Domestic Physical Abuse Vs Verbal Aggression
If your teenager has gotten physical with you then you are going to need to make a big decision.
Because if you bring authorities involved in this matter then you will lose control because now the state has a say in what is going on because the matter has become a legal matter.
Once a person has struck another person, now its in the hands of the law.
So you need to be clear on whether or not your child is being physically abusive versus emotionally abusive.
Meltdown Vs Temper Tantrum
Although they may look similar, meltdowns are different from temper tantrums. A temper tantrum is usually a childs method for getting what he/she wants. A meltdown, however, has no purpose and is beyond a childs control.
To be more specific, a temper tantrum happens when a child is:
- Frustrated with not getting what he/she wants
- Not able to do what he/she wants
- Not able to properly communicate
A child might stop a tantrum after the following responses:
- Being comforted by a parent or caregiver
- Being given what he/she wants
- Being ignored and giving up on his/her own
Youngsters who throw temper tantrums are aware and in control of their actions and can adjust the level of their tantrum based on the response they get from a parent or adult. Here we can use behavioral strategies to manage tantrums.
Meltdowns have entirely different causes. Because they are triggered by sensory overload, a child on the spectrum having a meltdown can have a few defining characteristics.
Autistic meltdown symptoms may:
- Start with pre-meltdown signs called rumblings which can be verbal or physical behaviors that signal an imminent meltdown
- Be preceded with stimming
- Be caused by overstimulation or an undesirable sensory input
- Not be limited to young children and can also happen to teens and adults
- Happen with or without an audience
- Last longer than tantrums
Once you can tell the difference between a tantrum and a meltdown, then you can apply the right strategies to deal with the situation.
How To Handle Teenager Aggression
Here are some tips and advice on what to do when you are dealing with an aggressive teenager:
1. Be a pack leader
It is important that you learn to assert yourself in a way that requires your child to respect you.
Remember, this is all about being the alpha.
And no, this is not about yelling or controlling.
Its about respecting your authority.
Teenagers are responding more to your body language and tone of voice more than anything else.
2. Validate their feelings
No matter how absurd you may think their point of view, it is important that you not invalidate them.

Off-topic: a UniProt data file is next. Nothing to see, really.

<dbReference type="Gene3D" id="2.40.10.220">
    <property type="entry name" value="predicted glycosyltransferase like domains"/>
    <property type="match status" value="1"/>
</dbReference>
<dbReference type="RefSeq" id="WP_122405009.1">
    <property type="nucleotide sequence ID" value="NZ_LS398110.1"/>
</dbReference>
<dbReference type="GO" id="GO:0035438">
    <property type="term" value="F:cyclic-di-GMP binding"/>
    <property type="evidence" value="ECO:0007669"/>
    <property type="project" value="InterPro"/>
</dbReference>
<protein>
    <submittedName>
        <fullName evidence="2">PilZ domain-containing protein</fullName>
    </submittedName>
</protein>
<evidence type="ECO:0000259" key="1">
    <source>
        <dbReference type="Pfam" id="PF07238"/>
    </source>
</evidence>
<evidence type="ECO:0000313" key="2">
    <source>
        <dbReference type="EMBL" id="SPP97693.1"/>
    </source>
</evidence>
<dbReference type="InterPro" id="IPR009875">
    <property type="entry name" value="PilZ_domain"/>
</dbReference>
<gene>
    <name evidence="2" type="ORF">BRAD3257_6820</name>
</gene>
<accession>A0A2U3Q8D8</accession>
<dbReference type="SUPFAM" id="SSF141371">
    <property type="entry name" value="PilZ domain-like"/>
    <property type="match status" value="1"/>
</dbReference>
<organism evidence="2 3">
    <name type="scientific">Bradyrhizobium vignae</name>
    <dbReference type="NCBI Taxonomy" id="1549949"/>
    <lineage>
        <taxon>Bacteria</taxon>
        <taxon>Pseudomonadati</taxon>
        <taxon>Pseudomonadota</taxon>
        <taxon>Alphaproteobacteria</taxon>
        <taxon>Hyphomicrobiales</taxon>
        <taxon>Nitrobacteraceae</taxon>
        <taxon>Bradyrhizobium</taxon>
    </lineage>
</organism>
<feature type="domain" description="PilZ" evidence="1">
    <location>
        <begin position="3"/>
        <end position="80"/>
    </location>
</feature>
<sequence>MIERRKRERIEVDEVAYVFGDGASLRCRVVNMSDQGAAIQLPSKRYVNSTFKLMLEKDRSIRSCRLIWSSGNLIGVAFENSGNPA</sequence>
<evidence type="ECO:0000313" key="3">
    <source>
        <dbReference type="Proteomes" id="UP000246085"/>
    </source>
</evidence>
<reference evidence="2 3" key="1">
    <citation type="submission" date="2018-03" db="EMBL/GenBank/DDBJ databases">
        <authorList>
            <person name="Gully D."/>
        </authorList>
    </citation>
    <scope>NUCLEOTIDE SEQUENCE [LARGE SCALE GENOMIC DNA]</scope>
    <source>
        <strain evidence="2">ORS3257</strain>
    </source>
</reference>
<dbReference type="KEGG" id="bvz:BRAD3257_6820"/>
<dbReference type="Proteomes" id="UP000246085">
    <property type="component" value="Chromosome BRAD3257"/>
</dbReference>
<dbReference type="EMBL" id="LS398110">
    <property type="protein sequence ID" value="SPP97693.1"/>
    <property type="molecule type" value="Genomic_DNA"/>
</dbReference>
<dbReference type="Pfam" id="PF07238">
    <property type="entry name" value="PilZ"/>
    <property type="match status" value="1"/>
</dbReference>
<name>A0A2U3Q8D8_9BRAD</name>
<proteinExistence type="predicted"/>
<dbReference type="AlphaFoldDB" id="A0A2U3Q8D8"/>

He or she wants to be heard and acknowledged.
You dont have to agree.
You just have to validate their point of view.
3. Dont argue with them
If you begin to get into an argument where you lose control and your tone of voice where you begin yelling and screaming, then your child will lose more respect for you.
Onethey will see that they can get you off your game and bend to their will.
And twothey will see that you are not in control of your emotions
4. Dont blame them
While this is similar to not invalidating them, its a little bit different.
In this case, you dont want to point the finger at them and tell them they are wrong and bad.
In other words, dont judge them as this will just make them more furious and add more gasoline to their fire.
5. Dont use sarcasm
Did you know that sarcasm is the number one reason why most relationships fail?
6. Dont be negative
7. Schedule a time later in the day to talk
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What Should I Do If My Child With Autism Hits Me
If youre here, you likely need answers regarding your childs aggressive behavior. Before we dive into our tips for how to stop an autistic child from hitting, you must understand why this occurs in the first place.
Unable to express their thoughts or feelings in words, children with autism may lash out and hit, scratch, or bite their parents or siblings. Hitting can range from an open-handed slap to a closed-fisted punch, and some outbursts may even injure themselves or others.
Many things can trigger aggressive behaviors like hitting, scratching, and biting, but these are some of the most common in children with autism: